Chris Hedges: Why Iran? You have oil in Iran, you have more oil in Iraq. What is it? Do they think that… Is it this vision that they’re going to remake the Middle East into their own image? What do you think is driving this animus towards Iran? Of course, we have to be clear, Bibi Netanyahu has been pushing for a strike on Iran for a long time. And it’s my understanding that the Pentagon has essentially been very wary about carrying out strikes against Iran.
Dennis Kucinich: I had a chance to talk to Mr. Netanyahu as a member of Congress on a committee that he testified to. At this committee – Chris, this could have been 25 years ago – He said, well the US should go after Iraq, Iran, and Syria. After the hearing, I met him in the hall, and I said, Mr. Netanyahu, why don’t you do it? He said, oh, no, no, no, no, you should do it. Leaders go to war for all reasons; Some reasons are that they may be in political trouble and they think war is going to save them. That can be part of Netanyahu’s calculus. It could also be part of Joe Biden’s calculus. A wartime president, don’t change horse in the middle of the stream, on and on and on.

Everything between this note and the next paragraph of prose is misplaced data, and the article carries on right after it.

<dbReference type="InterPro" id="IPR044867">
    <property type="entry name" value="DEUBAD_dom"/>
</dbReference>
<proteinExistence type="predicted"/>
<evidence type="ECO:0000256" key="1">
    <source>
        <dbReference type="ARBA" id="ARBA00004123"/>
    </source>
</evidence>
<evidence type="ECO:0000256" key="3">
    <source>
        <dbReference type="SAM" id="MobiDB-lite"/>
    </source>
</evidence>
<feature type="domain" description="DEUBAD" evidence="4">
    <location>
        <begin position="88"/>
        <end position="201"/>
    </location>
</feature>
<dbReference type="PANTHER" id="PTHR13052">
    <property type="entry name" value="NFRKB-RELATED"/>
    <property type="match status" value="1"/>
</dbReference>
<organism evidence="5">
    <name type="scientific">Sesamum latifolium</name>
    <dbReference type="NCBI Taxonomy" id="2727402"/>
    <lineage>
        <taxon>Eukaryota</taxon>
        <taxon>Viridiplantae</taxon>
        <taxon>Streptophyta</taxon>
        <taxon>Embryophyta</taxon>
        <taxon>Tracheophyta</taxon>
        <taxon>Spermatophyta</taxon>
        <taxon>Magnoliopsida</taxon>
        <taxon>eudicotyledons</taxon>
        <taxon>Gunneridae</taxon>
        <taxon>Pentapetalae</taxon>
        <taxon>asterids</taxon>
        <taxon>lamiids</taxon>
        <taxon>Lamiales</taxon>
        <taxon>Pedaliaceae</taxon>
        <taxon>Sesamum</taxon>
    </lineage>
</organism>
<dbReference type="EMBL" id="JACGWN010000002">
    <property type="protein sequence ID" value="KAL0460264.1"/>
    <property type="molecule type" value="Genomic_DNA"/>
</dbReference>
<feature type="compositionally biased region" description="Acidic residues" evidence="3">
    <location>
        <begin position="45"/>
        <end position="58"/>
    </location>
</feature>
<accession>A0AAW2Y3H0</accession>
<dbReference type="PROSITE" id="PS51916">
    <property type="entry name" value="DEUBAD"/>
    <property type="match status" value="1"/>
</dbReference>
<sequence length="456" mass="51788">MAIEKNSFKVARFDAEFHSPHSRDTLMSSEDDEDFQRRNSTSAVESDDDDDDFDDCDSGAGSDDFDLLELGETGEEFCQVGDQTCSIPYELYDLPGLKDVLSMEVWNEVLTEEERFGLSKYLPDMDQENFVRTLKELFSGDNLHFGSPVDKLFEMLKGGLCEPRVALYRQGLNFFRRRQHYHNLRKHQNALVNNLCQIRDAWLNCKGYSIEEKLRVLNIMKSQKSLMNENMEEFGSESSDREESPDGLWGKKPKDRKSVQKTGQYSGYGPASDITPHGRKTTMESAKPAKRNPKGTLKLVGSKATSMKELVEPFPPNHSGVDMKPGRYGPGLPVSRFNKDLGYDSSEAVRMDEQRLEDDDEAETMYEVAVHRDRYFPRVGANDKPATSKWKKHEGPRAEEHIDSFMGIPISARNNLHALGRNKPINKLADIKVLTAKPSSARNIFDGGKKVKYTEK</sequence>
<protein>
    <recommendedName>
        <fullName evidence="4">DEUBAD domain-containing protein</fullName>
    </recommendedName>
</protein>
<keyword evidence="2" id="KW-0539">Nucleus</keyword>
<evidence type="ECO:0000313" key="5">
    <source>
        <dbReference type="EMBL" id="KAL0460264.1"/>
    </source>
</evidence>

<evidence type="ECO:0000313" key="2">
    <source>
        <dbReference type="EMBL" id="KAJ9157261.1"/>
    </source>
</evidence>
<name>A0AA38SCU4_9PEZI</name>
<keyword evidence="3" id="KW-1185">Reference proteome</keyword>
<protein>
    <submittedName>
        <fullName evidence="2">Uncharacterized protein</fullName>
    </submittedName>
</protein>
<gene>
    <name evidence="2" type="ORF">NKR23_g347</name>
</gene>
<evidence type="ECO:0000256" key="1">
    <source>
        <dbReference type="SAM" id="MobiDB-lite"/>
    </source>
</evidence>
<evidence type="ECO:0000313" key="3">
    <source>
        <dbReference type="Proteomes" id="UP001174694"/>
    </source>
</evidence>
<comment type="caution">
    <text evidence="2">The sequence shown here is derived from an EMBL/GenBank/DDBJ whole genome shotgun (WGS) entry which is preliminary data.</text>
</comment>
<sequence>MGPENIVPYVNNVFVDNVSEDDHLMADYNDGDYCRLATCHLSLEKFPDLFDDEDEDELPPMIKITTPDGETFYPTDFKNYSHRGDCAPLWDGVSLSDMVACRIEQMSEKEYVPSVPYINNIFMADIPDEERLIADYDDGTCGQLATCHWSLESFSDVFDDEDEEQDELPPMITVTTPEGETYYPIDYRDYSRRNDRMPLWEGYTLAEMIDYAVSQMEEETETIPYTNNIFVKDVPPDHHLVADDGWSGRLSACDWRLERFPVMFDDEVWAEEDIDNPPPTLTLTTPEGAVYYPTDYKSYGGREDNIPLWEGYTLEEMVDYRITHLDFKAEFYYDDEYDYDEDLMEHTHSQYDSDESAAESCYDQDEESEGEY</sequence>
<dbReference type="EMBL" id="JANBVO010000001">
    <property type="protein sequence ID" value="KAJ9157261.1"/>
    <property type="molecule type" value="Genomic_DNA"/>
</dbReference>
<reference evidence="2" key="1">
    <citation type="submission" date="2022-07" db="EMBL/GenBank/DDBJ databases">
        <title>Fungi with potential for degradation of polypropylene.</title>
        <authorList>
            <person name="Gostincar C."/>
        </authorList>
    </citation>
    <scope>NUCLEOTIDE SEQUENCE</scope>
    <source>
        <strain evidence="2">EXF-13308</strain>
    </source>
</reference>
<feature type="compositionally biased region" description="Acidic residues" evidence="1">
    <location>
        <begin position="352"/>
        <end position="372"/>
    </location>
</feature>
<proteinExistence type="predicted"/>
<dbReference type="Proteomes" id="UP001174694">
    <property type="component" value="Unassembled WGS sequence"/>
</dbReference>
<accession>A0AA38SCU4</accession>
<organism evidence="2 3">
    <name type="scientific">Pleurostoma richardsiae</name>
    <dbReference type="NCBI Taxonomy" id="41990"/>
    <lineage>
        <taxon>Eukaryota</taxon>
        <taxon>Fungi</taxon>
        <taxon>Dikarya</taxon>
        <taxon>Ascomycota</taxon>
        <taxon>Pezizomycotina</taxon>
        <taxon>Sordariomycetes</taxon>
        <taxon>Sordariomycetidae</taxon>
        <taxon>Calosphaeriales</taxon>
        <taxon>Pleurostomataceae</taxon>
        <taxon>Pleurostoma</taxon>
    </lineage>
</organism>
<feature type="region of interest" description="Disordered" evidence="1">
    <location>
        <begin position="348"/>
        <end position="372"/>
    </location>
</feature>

Iran, in its nuclear research, represented a threat to Israel that people who were otherwise condign on the issue of Iran said, hey, wait a minute. We’ve got to look at this. We don’t really see eye to eye. They could try to strike us. In the dialectic of conflict that goes into the calculus of a nuclear exchange, if you think the other guy’s going to hit you, you might hit him first. That’s one thing. Iran has risen as a technological power. It’s not an Arab country, it is Persian. It has developed a society that is advanced. It’s not well understood by the US that the people of Iran, they’re not afraid of America. They don’t expect to be attacked, but if they’re attacked, they will respond and they’ll be ready. They’ve developed some very accurate missiles that can travel thousands of miles.
The thing that I’m concerned about is that in this dialectic of conflict that we’re seeing move along in an escalatory fashion, this could mean the end of Israel. I don’t know why that isn’t … I’m sure people in Israel are living with this and are starting to get concerned. Where’s this headed? But we cannot create a war with Iran without expecting a retaliatory strike with everything that Iran has on Israel itself. It’s like, back off, stop it. Stop this forward momentum towards a cataclysm.